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Scholarly Publishing

A guide to publishing strategically

Authorship guidelines


All parties involved in research and publication need to discuss and agree upon the following:

  •    authorship
  •    recognition of other contributions
  •    acknowledgement of sponsors
  •    declaration of any conflicts of interest

The University's Research Ethics and Integrity team has developed an Authorship Policy and an associated set of procedures and guidelines.

Download the Authorship agreement template, located under 'Resources' on the University's Authorship site, to support discussions, plans and agreements about authorship.

Research Integrity Advisors

If you have any concerns about the integrity of research, e.g. if you think authorship on a publication hasn't been fairly decided or that someone has stolen some of your original work, you should speak to a Research Integrity Advisor (RIA). RIAs are able to provide advice to any member of the University community who has concerns.

Is re-purposing of text acceptable?


Israel, M. (2018, January 20). Self-plagiarism? When re-purposing text may be ethically justifiable. Research Ethics Monthly. https://ahrecs.com/research-integrity/self-plagiarism-when-re-purposing-text-may-be-ethically-justifiable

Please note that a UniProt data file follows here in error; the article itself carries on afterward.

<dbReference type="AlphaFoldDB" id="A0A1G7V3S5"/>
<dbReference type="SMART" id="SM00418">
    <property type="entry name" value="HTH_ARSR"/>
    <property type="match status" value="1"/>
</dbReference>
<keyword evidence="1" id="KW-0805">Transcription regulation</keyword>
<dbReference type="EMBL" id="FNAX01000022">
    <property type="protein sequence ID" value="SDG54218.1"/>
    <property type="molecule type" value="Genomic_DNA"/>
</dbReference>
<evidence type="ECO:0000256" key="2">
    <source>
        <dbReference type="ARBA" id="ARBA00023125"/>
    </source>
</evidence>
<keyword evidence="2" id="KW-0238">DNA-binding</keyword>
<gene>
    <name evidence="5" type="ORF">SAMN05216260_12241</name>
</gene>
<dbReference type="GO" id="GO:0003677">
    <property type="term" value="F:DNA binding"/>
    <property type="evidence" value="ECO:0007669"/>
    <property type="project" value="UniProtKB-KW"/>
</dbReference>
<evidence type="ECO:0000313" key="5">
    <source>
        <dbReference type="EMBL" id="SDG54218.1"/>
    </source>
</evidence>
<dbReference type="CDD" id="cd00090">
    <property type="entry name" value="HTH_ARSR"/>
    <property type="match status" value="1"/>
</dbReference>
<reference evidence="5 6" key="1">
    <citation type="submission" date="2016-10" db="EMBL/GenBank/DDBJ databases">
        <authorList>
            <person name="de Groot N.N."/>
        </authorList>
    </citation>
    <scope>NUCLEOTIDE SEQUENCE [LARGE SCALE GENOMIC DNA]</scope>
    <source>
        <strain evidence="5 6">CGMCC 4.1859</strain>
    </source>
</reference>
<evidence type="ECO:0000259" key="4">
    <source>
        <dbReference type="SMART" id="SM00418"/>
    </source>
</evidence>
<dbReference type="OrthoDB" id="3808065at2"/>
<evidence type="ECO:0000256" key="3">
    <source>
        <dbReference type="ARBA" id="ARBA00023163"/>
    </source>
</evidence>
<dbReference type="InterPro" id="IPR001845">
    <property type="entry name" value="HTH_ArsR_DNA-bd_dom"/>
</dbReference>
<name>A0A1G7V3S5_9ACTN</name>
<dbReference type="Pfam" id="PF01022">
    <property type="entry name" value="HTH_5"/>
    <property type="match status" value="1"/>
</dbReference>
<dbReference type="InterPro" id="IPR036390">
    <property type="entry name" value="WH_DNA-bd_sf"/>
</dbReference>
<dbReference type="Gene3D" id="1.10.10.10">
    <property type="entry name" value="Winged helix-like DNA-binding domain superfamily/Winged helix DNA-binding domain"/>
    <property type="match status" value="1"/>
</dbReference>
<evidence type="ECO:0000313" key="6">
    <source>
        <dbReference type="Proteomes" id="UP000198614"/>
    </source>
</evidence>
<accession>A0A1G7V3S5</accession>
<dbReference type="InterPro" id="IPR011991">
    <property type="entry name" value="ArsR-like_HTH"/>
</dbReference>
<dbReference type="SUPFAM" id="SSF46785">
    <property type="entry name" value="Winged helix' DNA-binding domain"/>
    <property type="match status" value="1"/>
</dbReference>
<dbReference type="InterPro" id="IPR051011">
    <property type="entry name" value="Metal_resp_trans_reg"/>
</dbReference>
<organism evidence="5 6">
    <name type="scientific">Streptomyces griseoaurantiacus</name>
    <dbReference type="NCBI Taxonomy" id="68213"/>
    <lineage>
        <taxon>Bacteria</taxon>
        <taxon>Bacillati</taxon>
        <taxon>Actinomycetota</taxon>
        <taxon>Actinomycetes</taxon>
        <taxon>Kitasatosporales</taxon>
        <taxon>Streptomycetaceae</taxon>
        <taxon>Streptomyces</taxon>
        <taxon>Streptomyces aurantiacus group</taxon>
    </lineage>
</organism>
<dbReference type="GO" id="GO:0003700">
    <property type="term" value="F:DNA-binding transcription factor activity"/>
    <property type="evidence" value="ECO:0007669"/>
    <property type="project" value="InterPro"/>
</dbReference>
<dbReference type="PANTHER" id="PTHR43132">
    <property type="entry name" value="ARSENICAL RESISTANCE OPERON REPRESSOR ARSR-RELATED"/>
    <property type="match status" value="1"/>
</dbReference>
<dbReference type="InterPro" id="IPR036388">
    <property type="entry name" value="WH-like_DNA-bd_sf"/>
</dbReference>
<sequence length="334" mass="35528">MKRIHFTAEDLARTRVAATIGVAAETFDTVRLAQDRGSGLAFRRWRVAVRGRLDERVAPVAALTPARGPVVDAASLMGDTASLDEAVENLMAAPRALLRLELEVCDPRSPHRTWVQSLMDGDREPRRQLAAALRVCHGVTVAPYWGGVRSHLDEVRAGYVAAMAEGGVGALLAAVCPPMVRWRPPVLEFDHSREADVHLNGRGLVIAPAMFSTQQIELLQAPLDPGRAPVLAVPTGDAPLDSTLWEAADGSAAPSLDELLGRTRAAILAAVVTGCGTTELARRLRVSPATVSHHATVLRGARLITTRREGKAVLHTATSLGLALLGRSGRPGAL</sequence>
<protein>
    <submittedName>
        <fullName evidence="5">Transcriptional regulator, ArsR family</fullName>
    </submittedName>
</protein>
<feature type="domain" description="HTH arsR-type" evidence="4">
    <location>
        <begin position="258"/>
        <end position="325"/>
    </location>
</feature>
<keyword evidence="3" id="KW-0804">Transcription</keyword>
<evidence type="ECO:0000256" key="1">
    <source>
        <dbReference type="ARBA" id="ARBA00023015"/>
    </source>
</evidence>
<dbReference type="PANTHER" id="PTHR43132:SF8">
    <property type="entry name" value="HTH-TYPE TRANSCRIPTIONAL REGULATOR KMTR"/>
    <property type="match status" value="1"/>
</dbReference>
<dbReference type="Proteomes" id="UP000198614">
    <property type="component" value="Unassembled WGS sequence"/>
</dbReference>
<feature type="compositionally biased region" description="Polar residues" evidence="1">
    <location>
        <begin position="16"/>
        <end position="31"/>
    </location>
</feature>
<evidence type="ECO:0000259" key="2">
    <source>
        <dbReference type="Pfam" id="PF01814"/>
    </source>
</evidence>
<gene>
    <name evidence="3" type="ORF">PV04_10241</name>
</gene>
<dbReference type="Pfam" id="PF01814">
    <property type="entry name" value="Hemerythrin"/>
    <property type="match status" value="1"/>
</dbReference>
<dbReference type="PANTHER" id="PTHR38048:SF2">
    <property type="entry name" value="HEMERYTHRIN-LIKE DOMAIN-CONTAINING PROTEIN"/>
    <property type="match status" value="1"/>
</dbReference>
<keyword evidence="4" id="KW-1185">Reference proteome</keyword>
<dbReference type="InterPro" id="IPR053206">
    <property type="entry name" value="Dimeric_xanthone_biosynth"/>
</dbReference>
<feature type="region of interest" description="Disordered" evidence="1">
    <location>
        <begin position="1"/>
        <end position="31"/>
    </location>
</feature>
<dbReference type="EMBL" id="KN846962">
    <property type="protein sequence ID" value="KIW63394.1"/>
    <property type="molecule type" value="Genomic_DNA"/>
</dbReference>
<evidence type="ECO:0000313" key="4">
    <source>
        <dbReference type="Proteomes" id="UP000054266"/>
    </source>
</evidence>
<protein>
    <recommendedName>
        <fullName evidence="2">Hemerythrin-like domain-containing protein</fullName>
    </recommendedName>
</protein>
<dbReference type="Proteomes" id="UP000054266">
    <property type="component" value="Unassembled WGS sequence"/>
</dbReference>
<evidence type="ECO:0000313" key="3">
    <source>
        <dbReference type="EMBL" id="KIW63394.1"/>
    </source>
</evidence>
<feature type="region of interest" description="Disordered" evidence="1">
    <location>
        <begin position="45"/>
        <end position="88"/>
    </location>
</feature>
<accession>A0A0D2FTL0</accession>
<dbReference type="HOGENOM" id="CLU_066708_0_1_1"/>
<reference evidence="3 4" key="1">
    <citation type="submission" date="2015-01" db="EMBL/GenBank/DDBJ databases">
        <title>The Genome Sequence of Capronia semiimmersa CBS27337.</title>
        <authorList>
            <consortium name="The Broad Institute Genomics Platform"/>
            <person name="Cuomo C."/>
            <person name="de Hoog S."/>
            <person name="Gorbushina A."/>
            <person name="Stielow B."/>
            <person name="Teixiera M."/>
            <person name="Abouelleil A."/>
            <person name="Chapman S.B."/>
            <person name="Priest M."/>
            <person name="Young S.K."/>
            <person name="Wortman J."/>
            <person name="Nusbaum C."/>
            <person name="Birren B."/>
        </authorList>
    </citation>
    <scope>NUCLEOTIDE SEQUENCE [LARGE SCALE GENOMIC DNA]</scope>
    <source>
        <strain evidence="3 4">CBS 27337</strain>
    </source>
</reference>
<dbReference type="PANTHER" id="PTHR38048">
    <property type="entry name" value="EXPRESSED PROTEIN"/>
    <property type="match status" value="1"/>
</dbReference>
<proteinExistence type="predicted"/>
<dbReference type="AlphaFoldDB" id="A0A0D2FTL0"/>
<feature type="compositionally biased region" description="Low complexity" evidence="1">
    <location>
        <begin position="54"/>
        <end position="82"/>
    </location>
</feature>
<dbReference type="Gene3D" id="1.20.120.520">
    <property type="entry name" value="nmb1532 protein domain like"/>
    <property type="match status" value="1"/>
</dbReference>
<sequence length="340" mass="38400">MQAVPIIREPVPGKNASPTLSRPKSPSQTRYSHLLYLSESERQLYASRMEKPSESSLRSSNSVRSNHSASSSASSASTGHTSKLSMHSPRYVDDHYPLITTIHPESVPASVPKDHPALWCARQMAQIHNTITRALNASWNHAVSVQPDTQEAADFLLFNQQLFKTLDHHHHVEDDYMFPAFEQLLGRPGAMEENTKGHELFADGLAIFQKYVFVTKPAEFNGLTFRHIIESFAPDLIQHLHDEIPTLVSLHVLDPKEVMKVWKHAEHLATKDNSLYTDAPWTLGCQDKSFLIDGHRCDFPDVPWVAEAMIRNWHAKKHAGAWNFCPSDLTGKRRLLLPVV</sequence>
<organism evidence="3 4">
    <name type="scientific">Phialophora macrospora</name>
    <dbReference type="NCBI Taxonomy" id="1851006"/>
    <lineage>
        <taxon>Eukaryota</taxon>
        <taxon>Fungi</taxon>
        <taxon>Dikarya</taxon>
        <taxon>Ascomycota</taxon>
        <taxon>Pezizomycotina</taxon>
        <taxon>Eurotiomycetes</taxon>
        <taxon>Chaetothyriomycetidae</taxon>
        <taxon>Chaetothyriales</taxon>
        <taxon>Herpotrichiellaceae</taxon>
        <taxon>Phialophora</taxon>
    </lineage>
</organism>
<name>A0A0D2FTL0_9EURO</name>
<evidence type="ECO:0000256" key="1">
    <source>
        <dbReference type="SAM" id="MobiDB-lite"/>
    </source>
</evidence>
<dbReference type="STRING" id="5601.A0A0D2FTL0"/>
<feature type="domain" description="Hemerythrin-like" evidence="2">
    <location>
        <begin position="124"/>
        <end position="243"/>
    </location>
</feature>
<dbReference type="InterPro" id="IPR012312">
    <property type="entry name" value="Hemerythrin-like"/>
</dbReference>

Mark writes up some tips for those considering re-using text that they have previously published.

Roig, M. (2016). Recycling our own work in the digital age. In T. Bretag (Ed.), Handbook of academic integrity (pp. 655–669). Springer.

Miguel helps to define self-plagiarism within science and scholarship and review its common forms - duplicate publication, augmented publication (when a dataset is republished with additional observations), salami publication (creating two or more publications from the same study), and text recycling (re-using substantial parts of your own previously published publications). He discusses the reader-writer contract and some scenarios of re-use in books (e.g., new editions, re-using portions of chapters from one book to another, from journal articles to book), , conference presentations (e.g., presented at more than one conference, conference presentation to journal article) and doctoral dissertations and theses (e.g., dissertation/thesis to publication, publications to dissertation). He explains why authors should be concerned about re-using previously published work.